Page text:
Since the proposed solution does not reach an agreement on transactions, the paper argues that it does not need complicated protocols to ensure that all correct nodes have correct transactions. If some entity issues different transactions to different participants, the results won’t match, missing the quorum agreement and causing a system-wide rollback and retry. However, the voting scheme should still be resilient to some cheating — a node must provide some proof or digest of the authenticity of its results.

The authors argue that their system does not have a centralized authority. However, it still has a centralized control component that batches the transactions and orders them. This component can be untrusted since the participants should catch mismatched batches and roll the state back as needed. That being said, a byzantine centralized batcher/sequencer (the paper calls it orderer) can cause liveness issues by sending garbage to participants causing constant recoveries. The paper does not specify the process of electing/replacing the orderer, so I think in practice it should be trusted for liveness purposes. 

There is a lot more work involved to make the scheme work. For example, each node must remember the transaction batches to create the ledger. This also happens within the DBMS, and some precautions must be taken to ensure that the ledger is tamper-proof. The roll-back procedure is also complicated and must be carefully implemented to have good performance.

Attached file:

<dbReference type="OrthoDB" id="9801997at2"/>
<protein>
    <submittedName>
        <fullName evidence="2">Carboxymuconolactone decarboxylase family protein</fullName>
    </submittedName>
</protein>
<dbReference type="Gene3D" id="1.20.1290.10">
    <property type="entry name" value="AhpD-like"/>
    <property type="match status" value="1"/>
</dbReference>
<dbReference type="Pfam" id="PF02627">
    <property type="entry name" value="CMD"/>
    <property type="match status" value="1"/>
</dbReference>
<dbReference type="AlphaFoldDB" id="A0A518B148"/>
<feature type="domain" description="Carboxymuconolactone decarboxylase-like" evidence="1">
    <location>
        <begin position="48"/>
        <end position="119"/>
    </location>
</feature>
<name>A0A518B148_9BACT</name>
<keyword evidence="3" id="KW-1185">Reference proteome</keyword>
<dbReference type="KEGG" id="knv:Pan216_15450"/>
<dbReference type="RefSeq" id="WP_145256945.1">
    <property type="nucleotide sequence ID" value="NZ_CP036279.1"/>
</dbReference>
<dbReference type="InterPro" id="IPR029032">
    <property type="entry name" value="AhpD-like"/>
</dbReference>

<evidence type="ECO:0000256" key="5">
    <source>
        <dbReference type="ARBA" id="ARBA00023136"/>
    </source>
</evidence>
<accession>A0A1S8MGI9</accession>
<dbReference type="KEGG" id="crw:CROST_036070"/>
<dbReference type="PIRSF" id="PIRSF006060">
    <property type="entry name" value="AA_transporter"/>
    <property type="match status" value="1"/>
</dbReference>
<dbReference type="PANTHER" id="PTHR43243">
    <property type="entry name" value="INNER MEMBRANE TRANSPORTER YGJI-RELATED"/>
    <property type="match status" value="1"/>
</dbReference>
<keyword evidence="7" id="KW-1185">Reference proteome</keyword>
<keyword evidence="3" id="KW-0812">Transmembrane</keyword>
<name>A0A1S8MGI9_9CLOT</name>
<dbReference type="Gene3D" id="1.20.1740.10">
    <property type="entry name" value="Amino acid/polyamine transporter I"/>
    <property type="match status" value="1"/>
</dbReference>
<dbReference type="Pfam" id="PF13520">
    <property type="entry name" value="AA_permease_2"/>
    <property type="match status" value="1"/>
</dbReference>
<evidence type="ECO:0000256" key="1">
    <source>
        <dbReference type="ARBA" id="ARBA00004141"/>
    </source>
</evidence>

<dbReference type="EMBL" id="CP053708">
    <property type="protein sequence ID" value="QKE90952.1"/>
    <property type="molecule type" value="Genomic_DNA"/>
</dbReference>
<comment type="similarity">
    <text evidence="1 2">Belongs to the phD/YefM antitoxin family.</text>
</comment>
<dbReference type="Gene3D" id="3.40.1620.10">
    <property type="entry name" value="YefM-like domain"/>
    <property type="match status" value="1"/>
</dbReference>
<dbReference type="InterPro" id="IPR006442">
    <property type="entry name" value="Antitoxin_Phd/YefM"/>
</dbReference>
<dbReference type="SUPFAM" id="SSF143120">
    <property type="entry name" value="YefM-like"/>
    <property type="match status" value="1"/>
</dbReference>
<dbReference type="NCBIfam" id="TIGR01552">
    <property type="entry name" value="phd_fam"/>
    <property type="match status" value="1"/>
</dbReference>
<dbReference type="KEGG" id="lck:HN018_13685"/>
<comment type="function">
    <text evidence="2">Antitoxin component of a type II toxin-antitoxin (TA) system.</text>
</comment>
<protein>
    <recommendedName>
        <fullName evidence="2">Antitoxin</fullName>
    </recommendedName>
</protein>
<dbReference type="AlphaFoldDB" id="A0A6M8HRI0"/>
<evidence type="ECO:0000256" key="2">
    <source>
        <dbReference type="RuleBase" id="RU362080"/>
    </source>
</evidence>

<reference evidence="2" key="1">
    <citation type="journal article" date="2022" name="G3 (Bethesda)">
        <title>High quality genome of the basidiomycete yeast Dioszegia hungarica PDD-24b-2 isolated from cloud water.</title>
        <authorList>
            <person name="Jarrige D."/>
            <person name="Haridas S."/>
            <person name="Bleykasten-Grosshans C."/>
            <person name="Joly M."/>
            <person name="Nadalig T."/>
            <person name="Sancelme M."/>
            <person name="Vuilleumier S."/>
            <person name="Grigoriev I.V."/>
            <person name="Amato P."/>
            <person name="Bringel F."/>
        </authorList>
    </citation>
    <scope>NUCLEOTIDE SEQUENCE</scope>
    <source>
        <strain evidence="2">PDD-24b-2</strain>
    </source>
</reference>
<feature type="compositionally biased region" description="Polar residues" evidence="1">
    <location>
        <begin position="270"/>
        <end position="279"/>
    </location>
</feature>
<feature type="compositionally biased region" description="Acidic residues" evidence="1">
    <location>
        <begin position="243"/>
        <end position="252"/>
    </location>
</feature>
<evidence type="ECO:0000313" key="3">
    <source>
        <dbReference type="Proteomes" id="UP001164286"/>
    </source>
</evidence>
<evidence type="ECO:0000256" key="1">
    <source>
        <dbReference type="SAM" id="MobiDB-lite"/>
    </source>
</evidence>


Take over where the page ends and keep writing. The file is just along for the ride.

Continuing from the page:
The authors conduct their evaluation on a limited scale with just 3 nodes/DBMS instances and show good scalability compared to Fabric and Fabric++. The evaluation focuses on increasing the number of clients interacting with the DBMSes, and not the number of DBMS instances. The paper does not mention the possibility to have Byzantine clients. Moreover, the evaluation does not consider any byzantine cases. 

Discussion

1) Paper Quality. Our group’s collective opinion about the quality of the paper was not very enthusiastic. The paper’s premise is interesting and practical, however, it has way too many holes, missed promises, and unsubstantiated claims. These range from inadequate evaluation to relying on centralized unreplaceable “orderer” in a decentralized system to an underspecified voting protocol to glaring engineering holes in the “whatever” model that is prone to liveness issues due to bad implementations. There are way too many to list them all, so I will mention just one in a bit of detail. 

A big undelivered promise is using the DBMSes as “black-box.” While the DBMS software does not need any modifications, the applications running on these DBMSes must be adjusted to accommodate the WV model. Although these adjustments may be relatively small (i.e. making the client talk to chainify server instead of DBMS), it appears that the “whatever” stage may need tweaks on a per transaction-type basis if the DBMSes are very different. This additional logic and tweaking is hardly a black-box approach from the application point of view. Other concerns here involve privacy. What if some tables at one organization are not supposed to be shared but transactions/queries from this same entity touch both shared and private tables? Addressing these may require even bigger application changes and rewrites. And of course, this is not to mention all the additional table chainifying introduces to the database.

2) Preventing Byzantine Behavior vs. Detecting Byzantine Behavior. An interesting point the paper raises (and I wish it was explored more) is whether we need to prevent byzantine actions from taking place or just being able to detect them. Unlike all (most?) of the blockchains, chainifyDB does not prevent bad behavior from executing, and instead, it tries to detect misbehavior and fix it by a reset and restore procedure. Is this approach cheaper on the fundamental level? What applications can it support? Obviously, chainifyDB argues that it supports the permissioned blockchains, but We’d love to see more rigor and research in that direction.